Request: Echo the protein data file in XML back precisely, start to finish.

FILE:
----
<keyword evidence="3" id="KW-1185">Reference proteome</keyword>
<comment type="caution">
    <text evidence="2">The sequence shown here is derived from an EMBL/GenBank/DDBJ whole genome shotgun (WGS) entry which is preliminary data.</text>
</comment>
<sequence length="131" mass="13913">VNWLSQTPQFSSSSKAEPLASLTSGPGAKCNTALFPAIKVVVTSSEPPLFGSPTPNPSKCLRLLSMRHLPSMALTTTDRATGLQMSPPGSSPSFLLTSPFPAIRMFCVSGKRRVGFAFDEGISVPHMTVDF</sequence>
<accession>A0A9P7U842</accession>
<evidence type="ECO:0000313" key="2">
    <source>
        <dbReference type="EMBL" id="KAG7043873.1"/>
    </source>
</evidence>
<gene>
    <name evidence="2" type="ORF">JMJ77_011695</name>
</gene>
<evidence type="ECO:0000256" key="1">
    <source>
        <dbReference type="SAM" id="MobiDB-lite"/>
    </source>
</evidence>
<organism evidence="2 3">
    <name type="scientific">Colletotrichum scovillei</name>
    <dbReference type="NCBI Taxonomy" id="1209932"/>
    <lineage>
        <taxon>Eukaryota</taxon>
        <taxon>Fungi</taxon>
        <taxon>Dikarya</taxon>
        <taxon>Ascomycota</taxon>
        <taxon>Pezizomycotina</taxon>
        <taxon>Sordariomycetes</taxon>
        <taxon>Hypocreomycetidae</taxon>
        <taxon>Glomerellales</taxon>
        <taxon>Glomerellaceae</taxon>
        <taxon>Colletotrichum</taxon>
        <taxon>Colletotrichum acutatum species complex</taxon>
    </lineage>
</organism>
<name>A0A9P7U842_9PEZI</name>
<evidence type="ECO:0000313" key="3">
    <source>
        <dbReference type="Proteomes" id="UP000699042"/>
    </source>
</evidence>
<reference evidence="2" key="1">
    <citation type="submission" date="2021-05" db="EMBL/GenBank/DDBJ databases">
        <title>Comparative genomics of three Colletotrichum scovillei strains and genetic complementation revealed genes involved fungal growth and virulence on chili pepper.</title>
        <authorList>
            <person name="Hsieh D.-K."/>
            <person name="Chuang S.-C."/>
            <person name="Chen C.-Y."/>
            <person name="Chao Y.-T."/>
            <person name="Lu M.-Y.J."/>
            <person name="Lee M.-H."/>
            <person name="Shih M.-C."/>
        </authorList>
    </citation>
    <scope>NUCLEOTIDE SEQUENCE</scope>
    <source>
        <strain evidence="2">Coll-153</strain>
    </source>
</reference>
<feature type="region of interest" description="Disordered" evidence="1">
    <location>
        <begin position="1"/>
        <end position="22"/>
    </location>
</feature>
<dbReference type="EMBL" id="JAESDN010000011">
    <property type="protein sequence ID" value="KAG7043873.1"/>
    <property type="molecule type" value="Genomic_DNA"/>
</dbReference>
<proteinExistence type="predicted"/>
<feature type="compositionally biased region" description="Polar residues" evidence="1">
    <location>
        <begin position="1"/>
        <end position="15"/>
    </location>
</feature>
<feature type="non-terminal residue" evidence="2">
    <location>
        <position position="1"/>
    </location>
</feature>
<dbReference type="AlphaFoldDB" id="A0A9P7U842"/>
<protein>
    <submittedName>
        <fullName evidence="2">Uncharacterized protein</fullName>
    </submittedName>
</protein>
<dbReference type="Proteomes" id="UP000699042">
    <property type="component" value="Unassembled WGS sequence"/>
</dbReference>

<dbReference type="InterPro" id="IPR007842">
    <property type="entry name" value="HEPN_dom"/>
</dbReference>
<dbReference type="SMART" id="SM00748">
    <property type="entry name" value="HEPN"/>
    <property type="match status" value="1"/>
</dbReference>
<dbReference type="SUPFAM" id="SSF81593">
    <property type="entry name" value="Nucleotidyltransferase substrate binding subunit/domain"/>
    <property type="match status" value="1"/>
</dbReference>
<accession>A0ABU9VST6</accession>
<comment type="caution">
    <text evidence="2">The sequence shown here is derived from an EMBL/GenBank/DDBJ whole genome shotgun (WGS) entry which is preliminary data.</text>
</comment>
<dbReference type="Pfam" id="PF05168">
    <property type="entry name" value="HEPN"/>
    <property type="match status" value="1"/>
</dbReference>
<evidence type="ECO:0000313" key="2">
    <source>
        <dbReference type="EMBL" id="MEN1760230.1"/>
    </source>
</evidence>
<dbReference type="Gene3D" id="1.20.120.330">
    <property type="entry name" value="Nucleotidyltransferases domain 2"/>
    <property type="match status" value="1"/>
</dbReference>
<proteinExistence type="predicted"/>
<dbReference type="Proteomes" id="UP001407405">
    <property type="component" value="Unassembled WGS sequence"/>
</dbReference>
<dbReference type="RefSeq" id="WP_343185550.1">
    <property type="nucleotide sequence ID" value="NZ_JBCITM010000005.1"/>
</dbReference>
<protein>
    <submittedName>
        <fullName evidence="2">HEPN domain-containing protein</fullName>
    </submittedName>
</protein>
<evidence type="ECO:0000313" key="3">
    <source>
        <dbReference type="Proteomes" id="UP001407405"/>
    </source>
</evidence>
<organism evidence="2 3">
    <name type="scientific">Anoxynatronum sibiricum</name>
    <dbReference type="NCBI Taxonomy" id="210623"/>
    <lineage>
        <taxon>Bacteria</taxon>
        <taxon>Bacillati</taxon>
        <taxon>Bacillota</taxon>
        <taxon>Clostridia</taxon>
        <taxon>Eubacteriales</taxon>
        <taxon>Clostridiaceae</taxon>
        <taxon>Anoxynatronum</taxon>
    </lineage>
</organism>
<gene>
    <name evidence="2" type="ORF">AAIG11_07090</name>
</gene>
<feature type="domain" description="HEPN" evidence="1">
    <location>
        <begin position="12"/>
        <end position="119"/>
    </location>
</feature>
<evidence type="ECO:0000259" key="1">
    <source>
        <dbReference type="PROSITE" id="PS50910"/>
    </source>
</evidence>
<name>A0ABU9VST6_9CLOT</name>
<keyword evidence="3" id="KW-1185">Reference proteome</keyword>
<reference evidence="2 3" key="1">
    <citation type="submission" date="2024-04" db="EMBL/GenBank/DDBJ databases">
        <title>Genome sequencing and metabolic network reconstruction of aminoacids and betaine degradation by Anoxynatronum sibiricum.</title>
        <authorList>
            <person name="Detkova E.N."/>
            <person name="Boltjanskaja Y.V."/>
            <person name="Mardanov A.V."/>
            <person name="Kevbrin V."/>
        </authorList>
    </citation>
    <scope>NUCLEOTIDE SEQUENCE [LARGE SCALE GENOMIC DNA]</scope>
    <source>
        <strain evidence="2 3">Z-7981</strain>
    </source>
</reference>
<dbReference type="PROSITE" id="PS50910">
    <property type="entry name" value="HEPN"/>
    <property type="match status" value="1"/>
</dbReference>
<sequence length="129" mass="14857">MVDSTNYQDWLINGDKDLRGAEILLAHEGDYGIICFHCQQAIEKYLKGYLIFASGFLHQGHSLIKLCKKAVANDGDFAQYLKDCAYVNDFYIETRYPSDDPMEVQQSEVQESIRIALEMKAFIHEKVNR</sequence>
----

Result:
<keyword evidence="3" id="KW-1185">Reference proteome</keyword>
<comment type="caution">
    <text evidence="2">The sequence shown here is derived from an EMBL/GenBank/DDBJ whole genome shotgun (WGS) entry which is preliminary data.</text>
</comment>
<sequence length="131" mass="13913">VNWLSQTPQFSSSSKAEPLASLTSGPGAKCNTALFPAIKVVVTSSEPPLFGSPTPNPSKCLRLLSMRHLPSMALTTTDRATGLQMSPPGSSPSFLLTSPFPAIRMFCVSGKRRVGFAFDEGISVPHMTVDF</sequence>
<accession>A0A9P7U842</accession>
<evidence type="ECO:0000313" key="2">
    <source>
        <dbReference type="EMBL" id="KAG7043873.1"/>
    </source>
</evidence>
<gene>
    <name evidence="2" type="ORF">JMJ77_011695</name>
</gene>
<evidence type="ECO:0000256" key="1">
    <source>
        <dbReference type="SAM" id="MobiDB-lite"/>
    </source>
</evidence>
<organism evidence="2 3">
    <name type="scientific">Colletotrichum scovillei</name>
    <dbReference type="NCBI Taxonomy" id="1209932"/>
    <lineage>
        <taxon>Eukaryota</taxon>
        <taxon>Fungi</taxon>
        <taxon>Dikarya</taxon>
        <taxon>Ascomycota</taxon>
        <taxon>Pezizomycotina</taxon>
        <taxon>Sordariomycetes</taxon>
        <taxon>Hypocreomycetidae</taxon>
        <taxon>Glomerellales</taxon>
        <taxon>Glomerellaceae</taxon>
        <taxon>Colletotrichum</taxon>
        <taxon>Colletotrichum acutatum species complex</taxon>
    </lineage>
</organism>
<name>A0A9P7U842_9PEZI</name>
<evidence type="ECO:0000313" key="3">
    <source>
        <dbReference type="Proteomes" id="UP000699042"/>
    </source>
</evidence>
<reference evidence="2" key="1">
    <citation type="submission" date="2021-05" db="EMBL/GenBank/DDBJ databases">
        <title>Comparative genomics of three Colletotrichum scovillei strains and genetic complementation revealed genes involved fungal growth and virulence on chili pepper.</title>
        <authorList>
            <person name="Hsieh D.-K."/>
            <person name="Chuang S.-C."/>
            <person name="Chen C.-Y."/>
            <person name="Chao Y.-T."/>
            <person name="Lu M.-Y.J."/>
            <person name="Lee M.-H."/>
            <person name="Shih M.-C."/>
        </authorList>
    </citation>
    <scope>NUCLEOTIDE SEQUENCE</scope>
    <source>
        <strain evidence="2">Coll-153</strain>
    </source>
</reference>
<feature type="region of interest" description="Disordered" evidence="1">
    <location>
        <begin position="1"/>
        <end position="22"/>
    </location>
</feature>
<dbReference type="EMBL" id="JAESDN010000011">
    <property type="protein sequence ID" value="KAG7043873.1"/>
    <property type="molecule type" value="Genomic_DNA"/>
</dbReference>
<proteinExistence type="predicted"/>
<feature type="compositionally biased region" description="Polar residues" evidence="1">
    <location>
        <begin position="1"/>
        <end position="15"/>
    </location>
</feature>
<feature type="non-terminal residue" evidence="2">
    <location>
        <position position="1"/>
    </location>
</feature>
<dbReference type="AlphaFoldDB" id="A0A9P7U842"/>
<protein>
    <submittedName>
        <fullName evidence="2">Uncharacterized protein</fullName>
    </submittedName>
</protein>
<dbReference type="Proteomes" id="UP000699042">
    <property type="component" value="Unassembled WGS sequence"/>
</dbReference>

<dbReference type="InterPro" id="IPR007842">
    <property type="entry name" value="HEPN_dom"/>
</dbReference>
<dbReference type="SMART" id="SM00748">
    <property type="entry name" value="HEPN"/>
    <property type="match status" value="1"/>
</dbReference>
<dbReference type="SUPFAM" id="SSF81593">
    <property type="entry name" value="Nucleotidyltransferase substrate binding subunit/domain"/>
    <property type="match status" value="1"/>
</dbReference>
<accession>A0ABU9VST6</accession>
<comment type="caution">
    <text evidence="2">The sequence shown here is derived from an EMBL/GenBank/DDBJ whole genome shotgun (WGS) entry which is preliminary data.</text>
</comment>
<dbReference type="Pfam" id="PF05168">
    <property type="entry name" value="HEPN"/>
    <property type="match status" value="1"/>
</dbReference>
<evidence type="ECO:0000313" key="2">
    <source>
        <dbReference type="EMBL" id="MEN1760230.1"/>
    </source>
</evidence>
<dbReference type="Gene3D" id="1.20.120.330">
    <property type="entry name" value="Nucleotidyltransferases domain 2"/>
    <property type="match status" value="1"/>
</dbReference>
<proteinExistence type="predicted"/>
<dbReference type="Proteomes" id="UP001407405">
    <property type="component" value="Unassembled WGS sequence"/>
</dbReference>
<dbReference type="RefSeq" id="WP_343185550.1">
    <property type="nucleotide sequence ID" value="NZ_JBCITM010000005.1"/>
</dbReference>
<protein>
    <submittedName>
        <fullName evidence="2">HEPN domain-containing protein</fullName>
    </submittedName>
</protein>
<evidence type="ECO:0000313" key="3">
    <source>
        <dbReference type="Proteomes" id="UP001407405"/>
    </source>
</evidence>
<organism evidence="2 3">
    <name type="scientific">Anoxynatronum sibiricum</name>
    <dbReference type="NCBI Taxonomy" id="210623"/>
    <lineage>
        <taxon>Bacteria</taxon>
        <taxon>Bacillati</taxon>
        <taxon>Bacillota</taxon>
        <taxon>Clostridia</taxon>
        <taxon>Eubacteriales</taxon>
        <taxon>Clostridiaceae</taxon>
        <taxon>Anoxynatronum</taxon>
    </lineage>
</organism>
<gene>
    <name evidence="2" type="ORF">AAIG11_07090</name>
</gene>
<feature type="domain" description="HEPN" evidence="1">
    <location>
        <begin position="12"/>
        <end position="119"/>
    </location>
</feature>
<evidence type="ECO:0000259" key="1">
    <source>
        <dbReference type="PROSITE" id="PS50910"/>
    </source>
</evidence>
<name>A0ABU9VST6_9CLOT</name>
<keyword evidence="3" id="KW-1185">Reference proteome</keyword>
<reference evidence="2 3" key="1">
    <citation type="submission" date="2024-04" db="EMBL/GenBank/DDBJ databases">
        <title>Genome sequencing and metabolic network reconstruction of aminoacids and betaine degradation by Anoxynatronum sibiricum.</title>
        <authorList>
            <person name="Detkova E.N."/>
            <person name="Boltjanskaja Y.V."/>
            <person name="Mardanov A.V."/>
            <person name="Kevbrin V."/>
        </authorList>
    </citation>
    <scope>NUCLEOTIDE SEQUENCE [LARGE SCALE GENOMIC DNA]</scope>
    <source>
        <strain evidence="2 3">Z-7981</strain>
    </source>
</reference>
<dbReference type="PROSITE" id="PS50910">
    <property type="entry name" value="HEPN"/>
    <property type="match status" value="1"/>
</dbReference>
<sequence length="129" mass="14857">MVDSTNYQDWLINGDKDLRGAEILLAHEGDYGIICFHCQQAIEKYLKGYLIFASGFLHQGHSLIKLCKKAVANDGDFAQYLKDCAYVNDFYIETRYPSDDPMEVQQSEVQESIRIALEMKAFIHEKVNR</sequence>